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Thursday, December 11, 2008

The Book of Names - D. Barkley Briggs

An excellent young-adult tale of mystery and fantasy, Briggs writes of brothers Haydn and Ewan Barlow, whose strange discovery of a rune-carved archway on their father's land leads to the entrance into a world of magic and wonder. Once found in the land, Karac Tor, the two are said to be destined for greatness, but only if they can survive the tragedies and battles that befall them while seeking their route back home. If they do live to tell their story, will the Brothers Barlow truly be the rumored 'champions' of the mysterious land?

Briggs has an excellent way of writing a detailed tale without too much being revealed. True friends and enemies are anyone's guess as the brothers lose, find, and lose each other on their journey through the land, but only an atom of a large and complicated truth is unveiled in the ending, flawlessly leading into another twisted and meandering tale of adventure and suspense.

Tuesday, December 9, 2008

The Eagle - Jack Whyte

The Eagle is the final book in Jack Whyte's Camulod Chronicles, a true historical fiction take on the Arthurian tales. It is also the second book that completes the story of Clothar of Gaul, legendarily known as Sir Lancelot.

The story begins after Clothar and Arthur have become close friends and military compatriots. Arthur is king and soon decides to send Clothar back to Gaul to engage trade and agreements with like-minded kingdoms across the channel.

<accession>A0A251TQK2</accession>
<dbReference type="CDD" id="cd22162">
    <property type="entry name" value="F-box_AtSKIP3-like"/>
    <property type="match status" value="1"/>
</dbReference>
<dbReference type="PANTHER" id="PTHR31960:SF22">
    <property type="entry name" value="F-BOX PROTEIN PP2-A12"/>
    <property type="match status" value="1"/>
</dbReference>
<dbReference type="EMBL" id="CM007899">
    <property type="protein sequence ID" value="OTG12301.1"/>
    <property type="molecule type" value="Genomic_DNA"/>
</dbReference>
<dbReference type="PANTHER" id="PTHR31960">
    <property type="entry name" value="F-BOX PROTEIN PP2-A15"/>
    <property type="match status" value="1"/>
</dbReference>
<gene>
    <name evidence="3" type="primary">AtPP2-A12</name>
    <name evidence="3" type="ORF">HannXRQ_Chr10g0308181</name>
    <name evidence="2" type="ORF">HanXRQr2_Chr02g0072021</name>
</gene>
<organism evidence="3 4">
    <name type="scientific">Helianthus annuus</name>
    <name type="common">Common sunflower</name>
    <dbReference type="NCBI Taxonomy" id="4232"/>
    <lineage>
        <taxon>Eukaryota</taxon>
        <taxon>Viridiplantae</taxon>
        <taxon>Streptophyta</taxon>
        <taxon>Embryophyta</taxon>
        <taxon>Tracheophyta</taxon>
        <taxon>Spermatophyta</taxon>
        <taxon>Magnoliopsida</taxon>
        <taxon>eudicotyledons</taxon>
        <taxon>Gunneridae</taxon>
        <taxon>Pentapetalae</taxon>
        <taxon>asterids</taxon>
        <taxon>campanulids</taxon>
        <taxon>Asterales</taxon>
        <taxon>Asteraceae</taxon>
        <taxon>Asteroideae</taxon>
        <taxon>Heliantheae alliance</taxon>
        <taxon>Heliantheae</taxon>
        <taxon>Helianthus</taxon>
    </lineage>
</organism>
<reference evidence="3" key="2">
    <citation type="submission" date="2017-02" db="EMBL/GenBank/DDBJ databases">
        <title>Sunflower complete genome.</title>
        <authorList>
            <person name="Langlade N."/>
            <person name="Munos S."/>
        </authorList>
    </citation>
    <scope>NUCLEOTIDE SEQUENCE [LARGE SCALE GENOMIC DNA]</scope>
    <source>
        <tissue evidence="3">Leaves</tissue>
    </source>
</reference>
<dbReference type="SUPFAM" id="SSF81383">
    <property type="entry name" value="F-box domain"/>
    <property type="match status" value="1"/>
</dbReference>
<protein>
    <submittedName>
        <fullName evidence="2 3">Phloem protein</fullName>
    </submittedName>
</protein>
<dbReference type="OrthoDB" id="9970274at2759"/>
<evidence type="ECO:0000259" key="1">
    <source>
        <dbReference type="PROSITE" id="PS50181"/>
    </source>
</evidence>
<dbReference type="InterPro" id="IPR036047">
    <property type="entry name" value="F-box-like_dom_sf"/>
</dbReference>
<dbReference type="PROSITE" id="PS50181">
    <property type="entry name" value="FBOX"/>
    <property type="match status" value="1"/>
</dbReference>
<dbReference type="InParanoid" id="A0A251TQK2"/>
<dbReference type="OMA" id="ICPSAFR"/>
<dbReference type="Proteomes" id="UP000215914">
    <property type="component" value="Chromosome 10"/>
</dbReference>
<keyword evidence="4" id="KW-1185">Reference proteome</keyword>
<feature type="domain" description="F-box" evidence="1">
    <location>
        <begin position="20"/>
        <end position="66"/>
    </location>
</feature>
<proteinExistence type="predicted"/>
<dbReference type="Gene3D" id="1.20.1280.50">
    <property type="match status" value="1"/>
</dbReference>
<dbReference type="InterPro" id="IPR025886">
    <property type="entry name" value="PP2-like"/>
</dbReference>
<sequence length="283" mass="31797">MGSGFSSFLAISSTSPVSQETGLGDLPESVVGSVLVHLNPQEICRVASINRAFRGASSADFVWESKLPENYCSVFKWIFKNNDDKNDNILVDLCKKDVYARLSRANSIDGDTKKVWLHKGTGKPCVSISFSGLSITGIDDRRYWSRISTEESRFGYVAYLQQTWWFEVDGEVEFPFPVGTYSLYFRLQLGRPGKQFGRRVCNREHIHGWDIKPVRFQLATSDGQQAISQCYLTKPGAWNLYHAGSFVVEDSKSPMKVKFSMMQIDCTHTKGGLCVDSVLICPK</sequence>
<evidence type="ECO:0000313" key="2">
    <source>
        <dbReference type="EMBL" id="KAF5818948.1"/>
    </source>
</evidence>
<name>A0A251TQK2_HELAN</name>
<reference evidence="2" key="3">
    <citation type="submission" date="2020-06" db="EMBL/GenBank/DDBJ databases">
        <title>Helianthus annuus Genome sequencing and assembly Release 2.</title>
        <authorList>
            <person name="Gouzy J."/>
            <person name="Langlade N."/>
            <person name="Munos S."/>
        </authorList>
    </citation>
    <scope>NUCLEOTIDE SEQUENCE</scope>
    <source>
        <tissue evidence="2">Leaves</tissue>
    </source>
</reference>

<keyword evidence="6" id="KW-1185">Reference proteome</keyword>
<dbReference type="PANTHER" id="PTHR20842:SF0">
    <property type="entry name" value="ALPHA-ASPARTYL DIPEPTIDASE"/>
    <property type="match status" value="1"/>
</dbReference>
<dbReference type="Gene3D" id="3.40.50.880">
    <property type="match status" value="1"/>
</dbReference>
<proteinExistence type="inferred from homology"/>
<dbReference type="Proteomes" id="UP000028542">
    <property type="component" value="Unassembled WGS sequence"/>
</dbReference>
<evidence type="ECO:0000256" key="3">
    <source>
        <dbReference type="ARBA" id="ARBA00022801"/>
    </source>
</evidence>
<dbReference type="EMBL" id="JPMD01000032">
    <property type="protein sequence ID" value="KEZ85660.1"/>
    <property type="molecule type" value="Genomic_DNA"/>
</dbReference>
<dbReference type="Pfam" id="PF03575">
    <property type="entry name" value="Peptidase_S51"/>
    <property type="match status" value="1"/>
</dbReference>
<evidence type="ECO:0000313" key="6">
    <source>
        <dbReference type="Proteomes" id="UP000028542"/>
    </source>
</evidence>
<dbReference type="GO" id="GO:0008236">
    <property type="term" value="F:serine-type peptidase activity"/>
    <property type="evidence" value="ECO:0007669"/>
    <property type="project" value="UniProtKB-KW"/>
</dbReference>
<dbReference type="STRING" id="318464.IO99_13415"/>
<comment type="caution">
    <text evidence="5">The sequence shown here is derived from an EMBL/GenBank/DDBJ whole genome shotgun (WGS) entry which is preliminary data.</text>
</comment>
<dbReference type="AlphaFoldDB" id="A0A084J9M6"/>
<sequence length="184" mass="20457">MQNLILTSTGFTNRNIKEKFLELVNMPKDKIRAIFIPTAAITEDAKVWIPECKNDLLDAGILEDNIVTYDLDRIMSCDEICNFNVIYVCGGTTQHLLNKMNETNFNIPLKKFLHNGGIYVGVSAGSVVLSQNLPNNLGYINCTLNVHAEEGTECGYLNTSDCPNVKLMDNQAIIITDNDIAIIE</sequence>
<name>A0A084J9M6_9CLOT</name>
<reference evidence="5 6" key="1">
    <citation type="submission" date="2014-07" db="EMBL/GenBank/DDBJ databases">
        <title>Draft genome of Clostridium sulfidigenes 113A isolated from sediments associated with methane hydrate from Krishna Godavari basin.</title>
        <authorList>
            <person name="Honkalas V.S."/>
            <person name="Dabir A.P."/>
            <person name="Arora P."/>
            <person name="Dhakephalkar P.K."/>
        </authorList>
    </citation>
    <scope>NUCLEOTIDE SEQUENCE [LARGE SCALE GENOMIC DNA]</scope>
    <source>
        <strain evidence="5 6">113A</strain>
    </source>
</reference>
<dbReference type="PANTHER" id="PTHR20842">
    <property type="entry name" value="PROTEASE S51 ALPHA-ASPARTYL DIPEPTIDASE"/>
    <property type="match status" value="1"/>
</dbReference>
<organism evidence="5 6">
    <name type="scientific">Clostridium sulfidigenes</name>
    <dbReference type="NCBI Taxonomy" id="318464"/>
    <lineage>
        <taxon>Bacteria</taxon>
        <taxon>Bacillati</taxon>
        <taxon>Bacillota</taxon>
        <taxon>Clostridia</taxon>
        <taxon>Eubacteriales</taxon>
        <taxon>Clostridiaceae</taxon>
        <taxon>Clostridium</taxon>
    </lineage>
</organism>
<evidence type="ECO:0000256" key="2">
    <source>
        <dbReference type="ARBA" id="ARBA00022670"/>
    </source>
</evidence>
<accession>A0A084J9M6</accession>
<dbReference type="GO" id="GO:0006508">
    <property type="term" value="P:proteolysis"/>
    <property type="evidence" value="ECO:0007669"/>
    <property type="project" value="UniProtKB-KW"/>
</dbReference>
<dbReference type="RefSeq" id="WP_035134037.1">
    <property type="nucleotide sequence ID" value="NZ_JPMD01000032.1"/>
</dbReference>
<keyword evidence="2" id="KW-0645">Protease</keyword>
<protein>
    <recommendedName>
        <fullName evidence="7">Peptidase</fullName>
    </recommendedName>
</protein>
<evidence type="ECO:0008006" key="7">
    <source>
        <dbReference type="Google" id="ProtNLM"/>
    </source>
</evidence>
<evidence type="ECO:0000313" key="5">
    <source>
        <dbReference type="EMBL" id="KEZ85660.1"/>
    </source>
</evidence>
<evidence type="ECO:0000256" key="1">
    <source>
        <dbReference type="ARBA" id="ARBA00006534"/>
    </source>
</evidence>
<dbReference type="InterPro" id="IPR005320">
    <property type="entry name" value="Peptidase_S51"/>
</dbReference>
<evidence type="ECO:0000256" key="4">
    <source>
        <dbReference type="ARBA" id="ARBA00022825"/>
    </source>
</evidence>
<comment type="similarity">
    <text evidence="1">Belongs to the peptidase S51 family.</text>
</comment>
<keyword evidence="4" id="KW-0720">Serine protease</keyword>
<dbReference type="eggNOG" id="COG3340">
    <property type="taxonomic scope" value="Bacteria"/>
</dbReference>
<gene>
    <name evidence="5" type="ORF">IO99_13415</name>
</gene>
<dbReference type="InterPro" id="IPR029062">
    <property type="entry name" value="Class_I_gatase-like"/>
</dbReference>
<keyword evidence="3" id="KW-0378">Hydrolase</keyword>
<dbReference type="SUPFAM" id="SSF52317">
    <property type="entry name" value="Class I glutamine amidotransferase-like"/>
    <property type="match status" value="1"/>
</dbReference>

Clothar, between Gaul and Britain, is instrumental in fighting many of the enemies found on the island and in modern-day Europe, including the forces of Attila the Hun.

His friend and king, Arthur, begins to show his vulnerability and matters in Britain begin to deteriorate and Arthur asks Clothar for one last request, which Clothar has difficulty in performing.

The Eagle is a fitting end to Whyte's tale of Arthur's Britain. There are some chapter's of battle but a majority of the book is spent on continuing to develop Clothar's character. The author also explains his opinion of some of the more juicy tales of the supposed love triangle between Arthur, Lancelot and Guinevere.